Extinction — Like Lost After Dark, Extinction doesn’t try to reinvent the wheel but, instead, doubles-down on what makes its particular sub-genre (zombie films) such an intrinsic part of our horror-loving culture. The performances are solid (Burn Notice’s Jeffrey Donovan is particularly good), the twists and revelations come across as fairly organic and the whole “zombie outbreak in a frozen wasteland” scenario is explored to good effect. Is this one of the best zombie films ever? Not even close. Was it the best zombie film of 2015? Maybe.


Stung — Going in, I expected this to be another silly, over-the-top horror-comedy: after all, caterers standing as the last line of defense between a mob of giant, mutant wasps and the sniveling local aristocracy at a posh garden party sounds like the kind of thing that could, troublingly, be dubbed “zany.” Imagine my surprise and delight, then, when Stung turned out to be much more serious than that. Essentially an old-fashioned “giant insect” film with deft touches of pitch-black humor, this was just about a grand slam. Fantastic creature effects (easily in the Top 5 of this year), fun performances (Lance Henriksen gets a nice bit as the elderly, tough-as-nails mayor), some really great setpieces and some genuinely smart tweaks to convention (suffice to say there’s more than a little bit of Cronenbergian body horror here) make this an easy recommendation.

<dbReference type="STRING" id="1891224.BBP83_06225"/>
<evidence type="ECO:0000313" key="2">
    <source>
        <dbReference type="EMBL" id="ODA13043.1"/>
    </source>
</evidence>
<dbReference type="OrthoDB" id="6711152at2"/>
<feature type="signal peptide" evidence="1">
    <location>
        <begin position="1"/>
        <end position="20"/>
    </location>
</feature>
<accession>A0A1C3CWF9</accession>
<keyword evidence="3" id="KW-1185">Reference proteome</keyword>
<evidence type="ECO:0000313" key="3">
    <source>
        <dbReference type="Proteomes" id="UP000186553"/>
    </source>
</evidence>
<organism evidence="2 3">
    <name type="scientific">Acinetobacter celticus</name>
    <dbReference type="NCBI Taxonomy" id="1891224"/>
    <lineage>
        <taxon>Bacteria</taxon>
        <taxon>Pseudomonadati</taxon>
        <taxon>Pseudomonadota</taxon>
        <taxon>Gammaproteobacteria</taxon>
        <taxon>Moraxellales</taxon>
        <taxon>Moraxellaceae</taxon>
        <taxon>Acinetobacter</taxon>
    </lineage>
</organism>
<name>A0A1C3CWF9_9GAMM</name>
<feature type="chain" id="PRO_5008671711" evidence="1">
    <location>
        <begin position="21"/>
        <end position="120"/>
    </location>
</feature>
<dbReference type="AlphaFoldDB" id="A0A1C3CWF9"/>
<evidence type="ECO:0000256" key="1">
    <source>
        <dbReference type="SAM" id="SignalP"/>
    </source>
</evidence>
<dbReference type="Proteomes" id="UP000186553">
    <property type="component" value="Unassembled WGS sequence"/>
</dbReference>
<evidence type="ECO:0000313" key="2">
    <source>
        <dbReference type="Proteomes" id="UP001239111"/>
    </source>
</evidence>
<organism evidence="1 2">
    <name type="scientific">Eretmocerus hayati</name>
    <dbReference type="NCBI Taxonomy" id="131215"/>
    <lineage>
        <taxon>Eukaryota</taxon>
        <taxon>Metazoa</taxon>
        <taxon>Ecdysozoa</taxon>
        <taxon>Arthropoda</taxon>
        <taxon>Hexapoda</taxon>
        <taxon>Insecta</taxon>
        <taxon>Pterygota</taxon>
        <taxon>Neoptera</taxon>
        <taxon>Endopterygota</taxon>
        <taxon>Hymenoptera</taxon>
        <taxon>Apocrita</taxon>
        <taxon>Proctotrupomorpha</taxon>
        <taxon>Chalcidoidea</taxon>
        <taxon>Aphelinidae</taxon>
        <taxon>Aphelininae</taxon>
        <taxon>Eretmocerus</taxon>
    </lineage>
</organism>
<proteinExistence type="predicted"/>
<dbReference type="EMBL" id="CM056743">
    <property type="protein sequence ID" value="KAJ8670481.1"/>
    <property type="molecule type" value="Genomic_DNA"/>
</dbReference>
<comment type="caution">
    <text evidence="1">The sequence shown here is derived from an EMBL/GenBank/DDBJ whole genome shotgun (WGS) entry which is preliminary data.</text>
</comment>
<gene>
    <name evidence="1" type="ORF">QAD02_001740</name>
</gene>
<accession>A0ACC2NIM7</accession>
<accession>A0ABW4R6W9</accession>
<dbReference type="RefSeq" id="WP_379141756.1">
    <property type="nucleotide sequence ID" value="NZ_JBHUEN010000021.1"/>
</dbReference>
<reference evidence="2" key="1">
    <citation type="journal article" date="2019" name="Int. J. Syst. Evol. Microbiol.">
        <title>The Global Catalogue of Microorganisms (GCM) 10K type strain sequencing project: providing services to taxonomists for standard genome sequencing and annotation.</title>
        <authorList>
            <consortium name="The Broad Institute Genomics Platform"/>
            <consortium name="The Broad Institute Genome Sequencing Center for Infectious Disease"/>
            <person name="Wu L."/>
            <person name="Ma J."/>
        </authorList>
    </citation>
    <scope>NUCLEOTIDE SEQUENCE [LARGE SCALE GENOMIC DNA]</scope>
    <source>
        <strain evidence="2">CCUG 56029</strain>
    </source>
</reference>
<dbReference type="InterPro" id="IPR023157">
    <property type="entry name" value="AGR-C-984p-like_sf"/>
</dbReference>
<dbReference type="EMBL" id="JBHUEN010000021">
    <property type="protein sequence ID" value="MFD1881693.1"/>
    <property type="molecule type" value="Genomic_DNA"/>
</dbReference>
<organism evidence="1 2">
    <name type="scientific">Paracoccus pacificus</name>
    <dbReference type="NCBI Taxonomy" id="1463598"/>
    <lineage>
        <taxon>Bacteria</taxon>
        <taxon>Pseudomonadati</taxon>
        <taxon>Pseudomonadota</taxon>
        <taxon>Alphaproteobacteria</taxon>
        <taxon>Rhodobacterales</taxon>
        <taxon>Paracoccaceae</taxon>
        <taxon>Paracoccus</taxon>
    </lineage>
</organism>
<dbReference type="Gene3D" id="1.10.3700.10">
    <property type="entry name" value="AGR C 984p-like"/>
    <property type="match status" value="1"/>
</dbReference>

Zombeavers — In a year with more top-notch horror-comedies than you could shake a funny bone at, Zombeavers wasn’t the creme de la creme but it still held its own. With an intriguingly gonzo premise (mutant, zombified beavers attack partying young people, all hell breaks loose), an all-in cast, some fairly outrageous gore effects and a helluva lot of impolite, politically-incorrect humor (the bit where the “wild girl” doffs her top, for no reason, only to be chided by a stereotypical backwoods yokel for making a spectacle of herself is but one example of the filmmakers biting the hand that feeds), Zombeavers is pretty much the perfect party film. Silly, funny but distinctly horror-minded, Zombeavers is one horror-comedy with real teeth.